The best time to do Kyoto is, of course, in spring and autumn--more crowded in spring than in autumn, though many find the foliage of autumn more alluring than the blossom of spring. The landscape clad in snow is no less irresistible than the cooling excursions on Arashiyama or on the Uji. But there are extra attractions in the form of festivals, over which the whole of Kyoto seems to go crazy and which people will gather from all parts of Japan to view. Happy are the tourists who happen to be in Kyoto in time to see one or all of its three celebrated festivals.
Jidai Matsuri ("various epochs celebration"), held on October 22nd, belongs to the Heian Jingū, already mentioned, of which all the Kyoto citizens are parishioners. Its chief attraction is the remarkable pageant showing the styles of costume accoutrement of various periods from Heian to Tokugawa. It illustrates in a realistic way how Shōguns or political rulers representing different periods made their triumphal entry into Kyoto to pay their homage to the Imperial Court.
Aoi Matsuri (May 15) is the festival observed by the two ancient upper and lower Kamo shrines. It was to these that the Emperors went in olden times to worship and pray, especially when the land was threatened with calamity, and the festival symbolizes this, showing how the Emperor in old days went out in an ox-drawn sacred palanquin.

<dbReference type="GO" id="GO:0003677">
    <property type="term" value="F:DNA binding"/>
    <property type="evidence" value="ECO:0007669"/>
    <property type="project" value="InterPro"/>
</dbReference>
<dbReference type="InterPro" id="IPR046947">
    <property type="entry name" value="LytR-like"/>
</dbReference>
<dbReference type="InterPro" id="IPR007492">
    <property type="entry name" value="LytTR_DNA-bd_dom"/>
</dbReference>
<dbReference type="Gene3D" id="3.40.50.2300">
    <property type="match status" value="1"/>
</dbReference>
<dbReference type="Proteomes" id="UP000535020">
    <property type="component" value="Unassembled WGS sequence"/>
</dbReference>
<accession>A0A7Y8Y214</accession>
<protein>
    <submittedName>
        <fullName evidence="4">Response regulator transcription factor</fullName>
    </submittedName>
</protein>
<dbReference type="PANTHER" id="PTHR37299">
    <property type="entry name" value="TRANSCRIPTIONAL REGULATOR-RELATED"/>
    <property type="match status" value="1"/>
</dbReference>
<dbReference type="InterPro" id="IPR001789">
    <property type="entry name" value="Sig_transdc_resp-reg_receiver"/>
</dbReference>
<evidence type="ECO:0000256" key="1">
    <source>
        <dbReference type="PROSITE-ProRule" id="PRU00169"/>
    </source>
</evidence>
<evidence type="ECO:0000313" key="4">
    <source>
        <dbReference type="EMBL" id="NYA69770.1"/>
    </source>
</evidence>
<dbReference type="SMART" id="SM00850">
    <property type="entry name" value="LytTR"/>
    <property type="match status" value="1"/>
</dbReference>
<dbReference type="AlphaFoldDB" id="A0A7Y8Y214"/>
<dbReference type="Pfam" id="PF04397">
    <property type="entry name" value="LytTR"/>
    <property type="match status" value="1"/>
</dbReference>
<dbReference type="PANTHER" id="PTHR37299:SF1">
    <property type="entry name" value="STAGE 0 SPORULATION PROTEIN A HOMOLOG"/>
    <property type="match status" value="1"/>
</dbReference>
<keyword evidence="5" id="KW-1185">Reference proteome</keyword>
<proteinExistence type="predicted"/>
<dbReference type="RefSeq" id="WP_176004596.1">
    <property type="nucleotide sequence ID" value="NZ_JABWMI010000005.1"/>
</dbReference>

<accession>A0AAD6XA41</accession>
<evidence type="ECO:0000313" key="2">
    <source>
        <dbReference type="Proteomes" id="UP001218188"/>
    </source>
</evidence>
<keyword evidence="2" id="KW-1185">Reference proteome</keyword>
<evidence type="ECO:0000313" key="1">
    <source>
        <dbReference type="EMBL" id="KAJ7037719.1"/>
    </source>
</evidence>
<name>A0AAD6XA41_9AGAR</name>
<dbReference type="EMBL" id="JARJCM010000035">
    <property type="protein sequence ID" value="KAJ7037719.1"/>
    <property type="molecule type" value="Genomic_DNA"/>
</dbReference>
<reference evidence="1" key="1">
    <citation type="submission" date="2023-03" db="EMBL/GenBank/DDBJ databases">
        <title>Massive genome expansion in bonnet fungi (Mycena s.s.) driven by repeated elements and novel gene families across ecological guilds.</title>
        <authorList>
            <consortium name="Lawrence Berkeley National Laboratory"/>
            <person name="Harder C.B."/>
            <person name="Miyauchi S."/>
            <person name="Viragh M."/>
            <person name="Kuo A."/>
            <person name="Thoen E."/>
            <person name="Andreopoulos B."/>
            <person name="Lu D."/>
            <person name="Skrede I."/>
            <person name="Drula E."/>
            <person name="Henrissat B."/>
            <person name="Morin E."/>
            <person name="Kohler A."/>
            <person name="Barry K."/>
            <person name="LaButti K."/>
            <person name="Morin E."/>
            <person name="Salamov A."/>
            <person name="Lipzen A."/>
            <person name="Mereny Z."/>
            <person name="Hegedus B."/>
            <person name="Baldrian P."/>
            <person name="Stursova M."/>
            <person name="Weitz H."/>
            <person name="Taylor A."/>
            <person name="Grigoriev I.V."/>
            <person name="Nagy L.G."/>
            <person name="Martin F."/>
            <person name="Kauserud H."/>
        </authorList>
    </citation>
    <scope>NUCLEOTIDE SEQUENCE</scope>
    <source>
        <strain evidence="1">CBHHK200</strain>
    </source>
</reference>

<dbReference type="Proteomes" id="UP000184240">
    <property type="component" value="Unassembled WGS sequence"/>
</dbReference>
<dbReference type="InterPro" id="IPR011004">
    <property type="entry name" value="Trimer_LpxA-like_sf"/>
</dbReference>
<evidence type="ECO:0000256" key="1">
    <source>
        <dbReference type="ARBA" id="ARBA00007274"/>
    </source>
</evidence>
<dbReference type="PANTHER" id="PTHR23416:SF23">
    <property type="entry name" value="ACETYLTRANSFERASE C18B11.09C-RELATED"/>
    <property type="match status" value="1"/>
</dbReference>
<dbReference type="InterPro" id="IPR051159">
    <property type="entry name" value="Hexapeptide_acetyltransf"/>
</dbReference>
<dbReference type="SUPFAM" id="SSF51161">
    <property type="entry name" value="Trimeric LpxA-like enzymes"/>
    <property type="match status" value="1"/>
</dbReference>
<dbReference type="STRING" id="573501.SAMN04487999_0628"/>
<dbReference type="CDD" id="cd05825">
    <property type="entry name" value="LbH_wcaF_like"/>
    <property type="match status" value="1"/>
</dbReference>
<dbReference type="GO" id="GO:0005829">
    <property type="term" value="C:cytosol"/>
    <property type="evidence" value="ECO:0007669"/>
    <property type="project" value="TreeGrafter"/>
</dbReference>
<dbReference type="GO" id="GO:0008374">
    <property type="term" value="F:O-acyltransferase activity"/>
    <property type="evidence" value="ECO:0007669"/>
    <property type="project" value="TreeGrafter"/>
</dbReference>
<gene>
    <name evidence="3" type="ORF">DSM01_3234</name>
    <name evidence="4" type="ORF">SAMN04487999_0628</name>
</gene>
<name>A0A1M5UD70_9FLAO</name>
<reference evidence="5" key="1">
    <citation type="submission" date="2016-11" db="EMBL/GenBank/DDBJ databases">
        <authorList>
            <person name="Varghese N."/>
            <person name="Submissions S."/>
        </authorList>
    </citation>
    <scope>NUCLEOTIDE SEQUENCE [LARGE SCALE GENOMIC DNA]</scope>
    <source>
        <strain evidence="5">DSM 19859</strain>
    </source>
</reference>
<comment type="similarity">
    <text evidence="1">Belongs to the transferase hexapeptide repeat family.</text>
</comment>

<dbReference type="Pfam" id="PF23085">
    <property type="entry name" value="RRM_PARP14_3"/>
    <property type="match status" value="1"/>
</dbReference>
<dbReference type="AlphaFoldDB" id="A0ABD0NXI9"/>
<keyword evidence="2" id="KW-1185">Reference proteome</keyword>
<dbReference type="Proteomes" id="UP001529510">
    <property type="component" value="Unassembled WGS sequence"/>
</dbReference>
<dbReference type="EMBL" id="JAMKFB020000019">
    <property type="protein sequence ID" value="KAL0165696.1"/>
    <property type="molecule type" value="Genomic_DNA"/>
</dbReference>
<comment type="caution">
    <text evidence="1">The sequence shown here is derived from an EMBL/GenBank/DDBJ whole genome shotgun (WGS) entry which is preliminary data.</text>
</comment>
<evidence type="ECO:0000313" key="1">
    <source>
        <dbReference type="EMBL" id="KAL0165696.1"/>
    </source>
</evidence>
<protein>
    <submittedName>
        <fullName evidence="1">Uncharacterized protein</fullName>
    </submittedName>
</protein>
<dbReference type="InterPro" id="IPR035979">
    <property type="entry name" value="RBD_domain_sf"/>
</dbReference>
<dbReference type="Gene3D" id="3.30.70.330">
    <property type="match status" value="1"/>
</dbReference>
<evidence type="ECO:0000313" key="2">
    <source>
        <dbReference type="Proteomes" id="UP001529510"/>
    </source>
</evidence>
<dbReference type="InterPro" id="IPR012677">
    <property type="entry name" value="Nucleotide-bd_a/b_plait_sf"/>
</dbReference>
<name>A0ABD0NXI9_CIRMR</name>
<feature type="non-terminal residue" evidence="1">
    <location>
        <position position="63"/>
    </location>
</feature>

The third famous festival is that of the Gion Shrine, celebrated in July with the famous shrine of Gion as the center of festivities. Its chief feature is the parading of a number of shrine-cars or floats boarded by chigo -- sacred pages specially appointed by the shrine. Because of the propitious situation of the shrine -- Gion being a center of the pleasure district--it draws out large numbers of worshippers during the ten days or more while the festival lasts. The Gion shrine is always thronged, corresponding perhaps to the Kwannon of Asakusa, Tokyo.
But by far the most popular Shinto deity in or about Kyoto is the celebrated Inari of Fushimi, which commands the devotion of well-nigh the whole nation. If you are of a devotional turn of mind, in the sense in which the worship of Shinto deities is understood, you cannot fail, while in Kyoto, to take half an hour's motor ride to visit this most famous Inari shrine in Japan.
Dedicated to several deities of the mythological age, the Inari is looked upon as one who can give good crops to farmers and good business to merchants. Hence the incessant coming and going in the shrine compound, as if it were in a perpetual state of festivity. The innumerable red torii on the hill behind the main shrine, contributed by its devotees, are so many proofs of the great benevolence of the deity.